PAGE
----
Passage of Marriage Bill in Rhode Island Hinges on Religious Exemptions
The fate of gay marriage legislation in Rhode Island could hinge on the exemptions it affords religious groups that oppose it, the State Senate president said Friday, a day after the House overwhelmingly passed the bill.
Teresa Paiva Weed said she remains opposed to the bill and has heard that the sticking point for many senators is on how broad of a religious exemption is included in the only New England state that doesn’t allow same-sex marriage.
The Newport Democrat said she doesn’t want to fast-track the legislation and promised a "full and fair debate" on what she said is a personal and emotional issue for many lawmakers. She made the comments during a taping of WJAR-TV’s "10 News Conference."
She said she doesn’t know whether there’s enough support in the Senate to pass the legislation, which would make Rhode Island the 10th state to allow gay marriage.
"There’s a whole group of people who are genuinely struggling with this issue," she said. "The debate and the discussion in the Senate will be very real, and neither I nor anybody else ... really knows what the final outcome of that will be."
She would not detail her own objections to the bill or say what it would take to get her to support a bill legalizing same-sex marriage, saying it would be inappropriate for her to comment because of her leadership position.
Paiva Weed said several senators have told her they want a more expansive religious exemption to protect religious leaders, churches, religious charities and organizations that do not support same-sex marriage.
In legislative testimony, a lobbyist for the Roman Catholic Church raised concerns that Catholic schools and charitable organizations could be forced to change employee benefit policies if compelled to recognize the same-sex spouses of employees.
The bill passed by the House states that religious institutions may set their own rules for who is eligible to marry within their faith and specifies that no religious leader can be forced to officiate at any marriage ceremony.
Paiva Weed said she has instructed her legal advisers to compare Rhode Island legislation’s religious exemption to those written into gay marriage laws in Maine, Washington state, New York and Maryland.
She said some in the Senate might be willing to put the question of gay marriage to the voters as a referendum. But that idea would run into difficulties in the House. Fox and Gov. Lincoln Chafee remain opposed to subjecting what they say is a civil rights issue to a popular vote.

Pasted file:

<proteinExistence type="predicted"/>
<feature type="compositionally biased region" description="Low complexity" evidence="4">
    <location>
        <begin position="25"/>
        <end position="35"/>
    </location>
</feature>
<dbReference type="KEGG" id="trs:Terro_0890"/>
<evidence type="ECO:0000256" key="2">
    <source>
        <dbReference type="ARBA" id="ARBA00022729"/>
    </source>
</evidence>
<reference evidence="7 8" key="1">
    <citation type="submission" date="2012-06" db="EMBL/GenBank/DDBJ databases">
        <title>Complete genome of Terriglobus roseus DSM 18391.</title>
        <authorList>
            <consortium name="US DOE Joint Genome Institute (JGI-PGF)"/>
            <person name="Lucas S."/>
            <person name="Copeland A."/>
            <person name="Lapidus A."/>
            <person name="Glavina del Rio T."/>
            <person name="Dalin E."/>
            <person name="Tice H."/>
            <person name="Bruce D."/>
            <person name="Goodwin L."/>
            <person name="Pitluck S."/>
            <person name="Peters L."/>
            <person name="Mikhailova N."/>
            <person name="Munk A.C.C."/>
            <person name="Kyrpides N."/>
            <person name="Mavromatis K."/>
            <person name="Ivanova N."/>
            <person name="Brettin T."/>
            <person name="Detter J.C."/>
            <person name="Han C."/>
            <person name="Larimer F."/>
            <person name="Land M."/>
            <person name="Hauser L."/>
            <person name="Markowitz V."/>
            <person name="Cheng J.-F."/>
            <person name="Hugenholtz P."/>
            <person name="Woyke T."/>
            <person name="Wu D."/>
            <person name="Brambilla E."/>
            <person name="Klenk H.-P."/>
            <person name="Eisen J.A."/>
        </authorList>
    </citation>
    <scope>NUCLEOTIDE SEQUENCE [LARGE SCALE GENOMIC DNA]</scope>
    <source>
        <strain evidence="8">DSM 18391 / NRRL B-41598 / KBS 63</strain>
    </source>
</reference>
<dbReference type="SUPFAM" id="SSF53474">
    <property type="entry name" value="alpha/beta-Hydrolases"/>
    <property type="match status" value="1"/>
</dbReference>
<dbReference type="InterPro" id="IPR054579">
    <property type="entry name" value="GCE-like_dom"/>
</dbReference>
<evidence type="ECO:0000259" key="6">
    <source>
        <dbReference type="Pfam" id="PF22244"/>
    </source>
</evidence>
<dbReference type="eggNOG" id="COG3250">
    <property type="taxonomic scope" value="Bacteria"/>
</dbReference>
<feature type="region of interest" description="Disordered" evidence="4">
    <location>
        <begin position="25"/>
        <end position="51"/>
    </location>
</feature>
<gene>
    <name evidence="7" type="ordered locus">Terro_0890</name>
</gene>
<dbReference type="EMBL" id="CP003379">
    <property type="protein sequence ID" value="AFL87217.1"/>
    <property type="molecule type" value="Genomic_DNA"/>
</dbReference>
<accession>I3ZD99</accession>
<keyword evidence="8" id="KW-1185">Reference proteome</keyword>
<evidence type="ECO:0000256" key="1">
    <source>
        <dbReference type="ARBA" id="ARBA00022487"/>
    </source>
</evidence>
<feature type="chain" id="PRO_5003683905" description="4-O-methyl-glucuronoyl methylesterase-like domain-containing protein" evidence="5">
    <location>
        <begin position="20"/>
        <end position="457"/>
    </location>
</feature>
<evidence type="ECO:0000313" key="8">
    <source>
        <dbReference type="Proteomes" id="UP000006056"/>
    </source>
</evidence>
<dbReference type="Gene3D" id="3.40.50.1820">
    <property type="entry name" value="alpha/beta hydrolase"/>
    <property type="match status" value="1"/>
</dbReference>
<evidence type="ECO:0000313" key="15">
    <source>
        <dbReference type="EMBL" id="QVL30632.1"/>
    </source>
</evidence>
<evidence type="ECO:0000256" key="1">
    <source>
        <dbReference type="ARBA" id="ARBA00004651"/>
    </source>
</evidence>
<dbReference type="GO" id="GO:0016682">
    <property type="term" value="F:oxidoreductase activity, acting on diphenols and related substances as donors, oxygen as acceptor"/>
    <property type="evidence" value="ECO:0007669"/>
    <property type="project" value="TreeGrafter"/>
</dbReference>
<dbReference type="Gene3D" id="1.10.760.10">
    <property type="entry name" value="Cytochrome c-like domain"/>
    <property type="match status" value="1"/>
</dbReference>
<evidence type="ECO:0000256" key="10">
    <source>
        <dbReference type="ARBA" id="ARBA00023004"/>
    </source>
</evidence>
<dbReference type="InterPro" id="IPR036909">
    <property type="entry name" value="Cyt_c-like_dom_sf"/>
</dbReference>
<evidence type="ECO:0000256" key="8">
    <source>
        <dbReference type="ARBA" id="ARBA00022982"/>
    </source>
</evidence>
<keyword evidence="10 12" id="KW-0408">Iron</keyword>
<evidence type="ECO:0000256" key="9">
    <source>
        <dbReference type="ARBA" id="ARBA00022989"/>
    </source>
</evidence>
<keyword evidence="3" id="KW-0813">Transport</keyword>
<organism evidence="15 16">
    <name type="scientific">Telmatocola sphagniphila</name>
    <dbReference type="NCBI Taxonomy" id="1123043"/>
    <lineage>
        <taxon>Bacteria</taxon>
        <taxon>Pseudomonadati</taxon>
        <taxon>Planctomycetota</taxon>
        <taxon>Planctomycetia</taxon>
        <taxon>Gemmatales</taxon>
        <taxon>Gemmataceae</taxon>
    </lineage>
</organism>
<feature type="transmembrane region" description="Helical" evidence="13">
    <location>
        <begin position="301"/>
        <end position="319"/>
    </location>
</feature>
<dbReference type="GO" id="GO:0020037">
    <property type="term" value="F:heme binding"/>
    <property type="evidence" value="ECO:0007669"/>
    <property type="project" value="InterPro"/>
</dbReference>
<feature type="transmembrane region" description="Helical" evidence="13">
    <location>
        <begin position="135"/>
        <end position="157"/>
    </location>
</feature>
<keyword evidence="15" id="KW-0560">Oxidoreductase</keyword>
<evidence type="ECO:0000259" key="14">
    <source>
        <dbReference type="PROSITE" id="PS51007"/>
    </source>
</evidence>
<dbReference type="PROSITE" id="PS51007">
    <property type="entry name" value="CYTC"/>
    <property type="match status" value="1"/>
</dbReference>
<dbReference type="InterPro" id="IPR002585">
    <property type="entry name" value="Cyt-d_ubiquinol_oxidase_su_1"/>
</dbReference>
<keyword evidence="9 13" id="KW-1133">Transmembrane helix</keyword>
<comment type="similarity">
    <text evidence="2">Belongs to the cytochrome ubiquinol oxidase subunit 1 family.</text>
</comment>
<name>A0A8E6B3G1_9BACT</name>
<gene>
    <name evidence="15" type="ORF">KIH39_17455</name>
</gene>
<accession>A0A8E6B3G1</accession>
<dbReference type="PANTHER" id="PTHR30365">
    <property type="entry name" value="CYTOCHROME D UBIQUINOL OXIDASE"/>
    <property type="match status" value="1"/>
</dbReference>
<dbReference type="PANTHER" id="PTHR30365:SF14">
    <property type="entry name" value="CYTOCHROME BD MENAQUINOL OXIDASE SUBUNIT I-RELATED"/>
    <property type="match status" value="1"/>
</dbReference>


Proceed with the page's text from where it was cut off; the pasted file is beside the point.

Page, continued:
"This is one of those issues you don’t punt," Fox said.
In Contrast to House, Senate Accused of Dragging Its Feet
It’s likely to be weeks or even months before the Senate Judiciary Committee holds hearings and a vote on the legislation. That’s in stark contrast to the House, where House Speaker Gordon Fox followed through on his promise to hold a vote on gay marriage before the end of January.
Fox, a Providence Democrat, is gay. He dropped gay marriage legislation two years ago when he concluded it would not pass the Senate. Following Thursday night’s 51-19 vote in favor of the legislation, Fox said he trusts the Senate to weigh the merits of the bill and dismissed concerns from some gay marriage supporters that Paiva Weed would use the issue in political horse-trading that often occurs at the end of the legislative session.
"I’m used to that kind of stuff," he said.
Chafee urged the Senate to act on the legislation. The governor, an independent, argues that Rhode Island is at a competitive disadvantage to other New England states that allow it.
"Now that the House has swiftly acted, I urge Senate leadership to ’call the roll’ - for our economy, for our gay and lesbian friends and neighbors, and for history," he said in a statement.
Wendy Becker said she’s optimistic the Senate will pass the bill. The Providence woman married her partner in Massachusetts, and they have two children. Becker has come to the Statehouse many times to testify in favor of gay marriage.
"I think we’ve reached the tipping point," she said. "Frankly, I don’t want to have to come back here next year."